Has the weather got you down? Is post-summer depression setting in? Here’s a song from Louis Armstrong to take away the chill.
Do I even need to tell you about Armstrong? He was one of the inventors of jazz music as we know it. And if jazz is mainly about the expression of the individual, well, nobody sounded more “individual” than he did. When he started to sing or play, you only needed to hear a note or two to know it was him.
He was one of jazz music’s first real stars. He was also one of the first African-American artists of any kind to find a strong white audience, and this during a period of bitter racial division in America. It’s remarkable what he overcame.
(I saw him in person once, playing on an outdoor stage at Newport. Today I treasure that experience as if I had seen a live performance by Beethoven.)
In this number, he throws little scat phrases into his singing, which was another of his innovations. He had a natural flare for doing that. Although he pioneered jazz’s emphasis on the improvised solo, he doesn’t really improvise on this song. For a player capable of so much, he could be extraordinarily restrained, and that restraint gave special meaning to every note. Listening to this, I’m totally in his grip, wondering how long each pause will last, how many grace notes he’ll play, how long he’ll hold the final note of a phrase or how much vibrato he’ll use. It’s like hearing someone tell a fascinating story. You just can’t wait for the next detail.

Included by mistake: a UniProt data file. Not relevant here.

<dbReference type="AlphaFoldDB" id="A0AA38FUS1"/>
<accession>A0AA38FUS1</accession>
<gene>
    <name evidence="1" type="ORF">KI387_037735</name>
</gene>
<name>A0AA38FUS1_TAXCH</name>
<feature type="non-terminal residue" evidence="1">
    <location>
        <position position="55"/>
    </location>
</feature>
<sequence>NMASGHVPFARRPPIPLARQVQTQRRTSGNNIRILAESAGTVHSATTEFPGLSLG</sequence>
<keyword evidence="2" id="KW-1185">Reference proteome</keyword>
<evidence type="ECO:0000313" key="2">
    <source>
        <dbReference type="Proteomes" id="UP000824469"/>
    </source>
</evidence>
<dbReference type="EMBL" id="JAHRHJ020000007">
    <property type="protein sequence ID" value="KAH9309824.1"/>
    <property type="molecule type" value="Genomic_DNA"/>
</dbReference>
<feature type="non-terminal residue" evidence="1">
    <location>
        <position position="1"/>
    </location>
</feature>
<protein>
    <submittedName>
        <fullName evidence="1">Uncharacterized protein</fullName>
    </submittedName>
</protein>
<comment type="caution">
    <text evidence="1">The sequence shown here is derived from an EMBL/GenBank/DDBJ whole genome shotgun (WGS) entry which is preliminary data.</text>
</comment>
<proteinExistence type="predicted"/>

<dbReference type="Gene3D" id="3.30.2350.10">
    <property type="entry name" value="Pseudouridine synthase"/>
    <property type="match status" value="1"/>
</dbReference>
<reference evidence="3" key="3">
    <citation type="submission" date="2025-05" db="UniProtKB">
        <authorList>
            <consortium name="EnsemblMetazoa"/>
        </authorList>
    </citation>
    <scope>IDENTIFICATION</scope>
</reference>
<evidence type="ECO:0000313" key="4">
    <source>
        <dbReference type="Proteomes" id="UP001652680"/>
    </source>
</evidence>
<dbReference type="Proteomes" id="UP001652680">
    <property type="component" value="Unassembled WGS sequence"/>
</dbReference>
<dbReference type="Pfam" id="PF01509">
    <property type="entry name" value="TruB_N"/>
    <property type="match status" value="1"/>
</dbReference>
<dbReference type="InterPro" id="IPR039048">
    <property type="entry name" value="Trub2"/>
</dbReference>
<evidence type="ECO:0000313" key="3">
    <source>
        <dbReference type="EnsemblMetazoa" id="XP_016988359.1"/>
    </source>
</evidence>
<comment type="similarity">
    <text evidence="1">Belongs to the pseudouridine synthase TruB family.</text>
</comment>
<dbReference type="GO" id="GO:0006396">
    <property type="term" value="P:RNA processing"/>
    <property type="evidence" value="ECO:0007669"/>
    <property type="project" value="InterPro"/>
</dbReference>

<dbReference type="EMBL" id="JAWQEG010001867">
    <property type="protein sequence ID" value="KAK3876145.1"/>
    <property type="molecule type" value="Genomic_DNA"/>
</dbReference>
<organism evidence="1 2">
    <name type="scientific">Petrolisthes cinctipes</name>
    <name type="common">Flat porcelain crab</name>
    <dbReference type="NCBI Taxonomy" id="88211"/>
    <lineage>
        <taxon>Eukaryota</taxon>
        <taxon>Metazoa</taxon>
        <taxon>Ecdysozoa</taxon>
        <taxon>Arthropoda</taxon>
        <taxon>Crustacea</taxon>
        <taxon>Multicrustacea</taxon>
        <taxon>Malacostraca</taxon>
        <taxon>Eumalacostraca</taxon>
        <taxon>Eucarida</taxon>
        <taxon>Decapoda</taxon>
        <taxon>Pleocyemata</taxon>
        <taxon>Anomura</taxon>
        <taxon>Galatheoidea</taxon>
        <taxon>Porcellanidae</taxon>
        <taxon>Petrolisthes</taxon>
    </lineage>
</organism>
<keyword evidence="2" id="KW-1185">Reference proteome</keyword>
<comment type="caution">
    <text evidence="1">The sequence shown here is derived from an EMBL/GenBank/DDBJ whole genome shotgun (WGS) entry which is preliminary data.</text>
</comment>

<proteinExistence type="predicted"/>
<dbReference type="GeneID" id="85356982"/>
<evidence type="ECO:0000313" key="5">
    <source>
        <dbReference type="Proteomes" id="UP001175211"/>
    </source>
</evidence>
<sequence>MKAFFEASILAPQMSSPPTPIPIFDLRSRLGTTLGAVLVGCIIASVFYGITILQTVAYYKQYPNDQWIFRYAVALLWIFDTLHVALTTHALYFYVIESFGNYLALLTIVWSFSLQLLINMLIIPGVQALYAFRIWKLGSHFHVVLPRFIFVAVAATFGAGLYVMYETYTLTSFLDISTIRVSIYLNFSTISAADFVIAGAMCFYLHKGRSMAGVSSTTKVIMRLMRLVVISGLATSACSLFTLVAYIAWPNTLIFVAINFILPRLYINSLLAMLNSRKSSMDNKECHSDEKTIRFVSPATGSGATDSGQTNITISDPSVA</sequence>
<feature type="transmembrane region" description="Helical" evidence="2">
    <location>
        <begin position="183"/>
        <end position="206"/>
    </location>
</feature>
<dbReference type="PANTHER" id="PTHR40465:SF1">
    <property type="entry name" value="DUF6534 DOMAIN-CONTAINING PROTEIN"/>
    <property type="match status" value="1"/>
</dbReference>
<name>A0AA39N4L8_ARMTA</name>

– Charles Layton